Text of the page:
It’s all good in the singlehood
Using your singleness to impact the world and grow closer with Jesus.
Many of us live with the common misconception that there is something wrong with being single. As if it’s some sort of disease. That if you’re not in a relationship or looking to be in one, then there is something wrong with you.
But have you ever thought of singleness as a gift or a ministry? A season from God that produces growth? A time for you to get know God on a personal level?
The truth is, singleness is a season that can and should be enjoyed. It's a time of freedom, a time to be able to devote yourself to God without interference.
I would like you to be free from concern. An unmarried man is concerned about the Lord’s affairs—how he can please the Lord. But a married man is concerned about the affairs of this world—how he can please his wife — and his interests are divided. An unmarried woman or virgin is concerned about the Lord’s affairs: Her aim is to be devoted to the Lord in both body and spirit. But a married woman is concerned about the affairs of this world—how she can please her husband. I am saying this for your own good, not to restrict you, but that you may live in a right way in undivided devotion to the Lord. —1 Corinthians 7:32-35
Making the most of singleness
Many singles are so concerned about finding a husband or a wife that their interests become divided and they lose sight of God. Is it possible that you are so distracted, you can’t hear what God wants you to be doing right now?. Don’t let your frustration with singleness get in the way of God’s purpose for your life. As Paul says, an unmarried man or woman should be living in undivided devotion to the Lord, because once you’re married your family comes first and your ministry comes second.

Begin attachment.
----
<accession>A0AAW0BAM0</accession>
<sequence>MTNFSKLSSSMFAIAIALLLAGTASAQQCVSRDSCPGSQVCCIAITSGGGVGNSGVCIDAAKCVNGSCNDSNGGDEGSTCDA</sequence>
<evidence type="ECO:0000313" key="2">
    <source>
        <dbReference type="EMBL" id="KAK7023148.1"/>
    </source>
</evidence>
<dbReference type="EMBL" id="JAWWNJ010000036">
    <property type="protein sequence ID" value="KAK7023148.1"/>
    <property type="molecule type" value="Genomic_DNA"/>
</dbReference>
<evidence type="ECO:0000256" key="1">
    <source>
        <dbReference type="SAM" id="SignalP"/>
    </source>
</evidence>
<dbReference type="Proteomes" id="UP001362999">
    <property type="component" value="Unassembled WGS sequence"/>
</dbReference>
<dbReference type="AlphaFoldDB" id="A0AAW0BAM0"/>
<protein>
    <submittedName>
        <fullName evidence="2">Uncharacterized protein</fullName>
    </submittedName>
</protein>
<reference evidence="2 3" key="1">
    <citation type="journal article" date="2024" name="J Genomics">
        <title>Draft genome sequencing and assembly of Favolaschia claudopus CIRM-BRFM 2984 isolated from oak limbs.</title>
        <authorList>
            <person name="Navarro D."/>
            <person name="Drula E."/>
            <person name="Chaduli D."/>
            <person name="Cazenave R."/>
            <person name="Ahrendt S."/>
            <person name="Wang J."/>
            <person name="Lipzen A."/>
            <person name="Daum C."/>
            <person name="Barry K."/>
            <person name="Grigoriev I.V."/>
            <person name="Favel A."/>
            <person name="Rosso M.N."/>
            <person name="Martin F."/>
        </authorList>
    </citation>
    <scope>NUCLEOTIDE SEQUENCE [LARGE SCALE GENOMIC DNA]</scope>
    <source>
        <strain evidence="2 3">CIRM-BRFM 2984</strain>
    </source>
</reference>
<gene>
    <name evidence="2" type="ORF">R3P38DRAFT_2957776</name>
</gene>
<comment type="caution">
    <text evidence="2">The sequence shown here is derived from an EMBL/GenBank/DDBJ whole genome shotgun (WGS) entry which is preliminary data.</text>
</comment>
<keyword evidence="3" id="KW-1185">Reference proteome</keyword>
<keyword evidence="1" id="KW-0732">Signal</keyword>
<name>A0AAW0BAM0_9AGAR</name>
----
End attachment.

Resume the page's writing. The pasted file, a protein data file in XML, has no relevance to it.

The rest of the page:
As single Christians, we should be seeking God and making the most of our singleness. A famous biblical example of this is Ruth. Despite losing her husband, Ruth didn’t go out looking for another husband straight away. She committed herself to serve God by supporting her mother-in-law, Naomi.,
Don’t urge me to leave you or to turn back from you. where you go, I will go, and where you stay, I will stay. Your people will be my people and your God, my God. —Ruth 1: 16-17
Ruth accepted the situation God had placed her in, and made it her focus to dedicate her time to serving God and other people.
You're never alone in your singleness
God knows your deepest wants and needs, so no matter the circumstance, you have to trust that He will provide when the time is right.
“But seek first his kingdom and his righteousness, and all these things will be given to you as well”—Matthew 6:33
A lot of the time, it can be difficult to see the advantages of singlehood, especially when you have friends and family members that are in relationships. You can’t help but feel lonely and want the same thing they’ve got.
But you have to remember that you are never really alone. For the Bible says that the Lord your God shall be your “husband”. (Isaiah 54:5). God is your covering and your spouse, and will still be so, even if you find a partner..
Desiring marriage isn’t a sin. But you should never let that desire turn into desperation. You should never be so ruled by wanting a relationship that you end up settling for a someone who’s priorities are not the same as yours.
Don’t spend your singleness focused on changing your relationship status, rather spend it building your relationship with God. Marriage is not the end goal of your life – the end goal is living and trusting in Jesus until he returns.
Most Shared This Month
Questions & Answers
Got a question about Christianity? Ask Fervr.